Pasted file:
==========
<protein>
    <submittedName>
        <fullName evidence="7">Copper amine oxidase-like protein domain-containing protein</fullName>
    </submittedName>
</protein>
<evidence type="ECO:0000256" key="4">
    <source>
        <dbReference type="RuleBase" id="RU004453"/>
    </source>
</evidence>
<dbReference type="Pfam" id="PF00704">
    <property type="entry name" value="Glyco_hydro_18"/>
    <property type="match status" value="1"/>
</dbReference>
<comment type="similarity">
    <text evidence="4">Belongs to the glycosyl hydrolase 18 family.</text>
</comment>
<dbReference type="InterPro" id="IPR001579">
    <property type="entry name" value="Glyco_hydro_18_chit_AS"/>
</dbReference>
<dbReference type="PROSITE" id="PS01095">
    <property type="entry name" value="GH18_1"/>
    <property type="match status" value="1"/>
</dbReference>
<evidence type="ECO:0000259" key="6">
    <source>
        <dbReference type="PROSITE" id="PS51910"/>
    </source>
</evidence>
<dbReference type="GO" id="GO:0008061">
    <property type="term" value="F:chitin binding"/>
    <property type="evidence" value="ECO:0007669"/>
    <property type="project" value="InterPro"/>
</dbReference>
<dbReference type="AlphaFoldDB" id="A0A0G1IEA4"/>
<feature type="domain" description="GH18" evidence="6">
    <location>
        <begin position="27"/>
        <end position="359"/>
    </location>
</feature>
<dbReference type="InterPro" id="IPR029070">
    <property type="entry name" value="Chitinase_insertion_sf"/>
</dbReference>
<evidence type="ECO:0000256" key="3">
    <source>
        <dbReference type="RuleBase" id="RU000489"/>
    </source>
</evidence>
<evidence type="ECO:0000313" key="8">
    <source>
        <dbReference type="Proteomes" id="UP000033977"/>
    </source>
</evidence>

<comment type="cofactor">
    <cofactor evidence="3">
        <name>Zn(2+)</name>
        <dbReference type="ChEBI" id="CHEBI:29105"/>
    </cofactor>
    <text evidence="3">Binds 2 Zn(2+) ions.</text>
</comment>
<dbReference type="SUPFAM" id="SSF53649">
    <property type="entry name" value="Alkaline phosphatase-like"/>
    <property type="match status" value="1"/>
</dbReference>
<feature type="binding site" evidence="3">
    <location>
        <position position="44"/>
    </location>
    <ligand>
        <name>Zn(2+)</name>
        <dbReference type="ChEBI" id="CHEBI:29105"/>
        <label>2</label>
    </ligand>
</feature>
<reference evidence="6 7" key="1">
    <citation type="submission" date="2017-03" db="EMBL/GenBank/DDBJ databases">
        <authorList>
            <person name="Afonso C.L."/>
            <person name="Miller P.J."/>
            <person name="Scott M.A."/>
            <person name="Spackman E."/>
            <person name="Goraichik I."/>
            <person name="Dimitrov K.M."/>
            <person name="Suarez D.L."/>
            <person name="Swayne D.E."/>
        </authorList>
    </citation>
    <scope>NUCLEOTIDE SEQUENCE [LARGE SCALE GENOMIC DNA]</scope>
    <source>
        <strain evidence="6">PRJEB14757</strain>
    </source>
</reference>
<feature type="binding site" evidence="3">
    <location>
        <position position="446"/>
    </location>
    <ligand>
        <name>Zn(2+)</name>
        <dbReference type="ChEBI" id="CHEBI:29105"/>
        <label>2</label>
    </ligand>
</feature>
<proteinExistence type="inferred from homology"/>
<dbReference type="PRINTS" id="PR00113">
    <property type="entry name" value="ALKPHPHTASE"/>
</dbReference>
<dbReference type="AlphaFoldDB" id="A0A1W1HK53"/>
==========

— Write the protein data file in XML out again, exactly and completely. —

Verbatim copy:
<protein>
    <submittedName>
        <fullName evidence="7">Copper amine oxidase-like protein domain-containing protein</fullName>
    </submittedName>
</protein>
<evidence type="ECO:0000256" key="4">
    <source>
        <dbReference type="RuleBase" id="RU004453"/>
    </source>
</evidence>
<dbReference type="Pfam" id="PF00704">
    <property type="entry name" value="Glyco_hydro_18"/>
    <property type="match status" value="1"/>
</dbReference>
<comment type="similarity">
    <text evidence="4">Belongs to the glycosyl hydrolase 18 family.</text>
</comment>
<dbReference type="InterPro" id="IPR001579">
    <property type="entry name" value="Glyco_hydro_18_chit_AS"/>
</dbReference>
<dbReference type="PROSITE" id="PS01095">
    <property type="entry name" value="GH18_1"/>
    <property type="match status" value="1"/>
</dbReference>
<evidence type="ECO:0000259" key="6">
    <source>
        <dbReference type="PROSITE" id="PS51910"/>
    </source>
</evidence>
<dbReference type="GO" id="GO:0008061">
    <property type="term" value="F:chitin binding"/>
    <property type="evidence" value="ECO:0007669"/>
    <property type="project" value="InterPro"/>
</dbReference>
<dbReference type="AlphaFoldDB" id="A0A0G1IEA4"/>
<feature type="domain" description="GH18" evidence="6">
    <location>
        <begin position="27"/>
        <end position="359"/>
    </location>
</feature>
<dbReference type="InterPro" id="IPR029070">
    <property type="entry name" value="Chitinase_insertion_sf"/>
</dbReference>
<evidence type="ECO:0000256" key="3">
    <source>
        <dbReference type="RuleBase" id="RU000489"/>
    </source>
</evidence>
<evidence type="ECO:0000313" key="8">
    <source>
        <dbReference type="Proteomes" id="UP000033977"/>
    </source>
</evidence>

<comment type="cofactor">
    <cofactor evidence="3">
        <name>Zn(2+)</name>
        <dbReference type="ChEBI" id="CHEBI:29105"/>
    </cofactor>
    <text evidence="3">Binds 2 Zn(2+) ions.</text>
</comment>
<dbReference type="SUPFAM" id="SSF53649">
    <property type="entry name" value="Alkaline phosphatase-like"/>
    <property type="match status" value="1"/>
</dbReference>
<feature type="binding site" evidence="3">
    <location>
        <position position="44"/>
    </location>
    <ligand>
        <name>Zn(2+)</name>
        <dbReference type="ChEBI" id="CHEBI:29105"/>
        <label>2</label>
    </ligand>
</feature>
<reference evidence="6 7" key="1">
    <citation type="submission" date="2017-03" db="EMBL/GenBank/DDBJ databases">
        <authorList>
            <person name="Afonso C.L."/>
            <person name="Miller P.J."/>
            <person name="Scott M.A."/>
            <person name="Spackman E."/>
            <person name="Goraichik I."/>
            <person name="Dimitrov K.M."/>
            <person name="Suarez D.L."/>
            <person name="Swayne D.E."/>
        </authorList>
    </citation>
    <scope>NUCLEOTIDE SEQUENCE [LARGE SCALE GENOMIC DNA]</scope>
    <source>
        <strain evidence="6">PRJEB14757</strain>
    </source>
</reference>
<feature type="binding site" evidence="3">
    <location>
        <position position="446"/>
    </location>
    <ligand>
        <name>Zn(2+)</name>
        <dbReference type="ChEBI" id="CHEBI:29105"/>
        <label>2</label>
    </ligand>
</feature>
<proteinExistence type="inferred from homology"/>
<dbReference type="PRINTS" id="PR00113">
    <property type="entry name" value="ALKPHPHTASE"/>
</dbReference>
<dbReference type="AlphaFoldDB" id="A0A1W1HK53"/>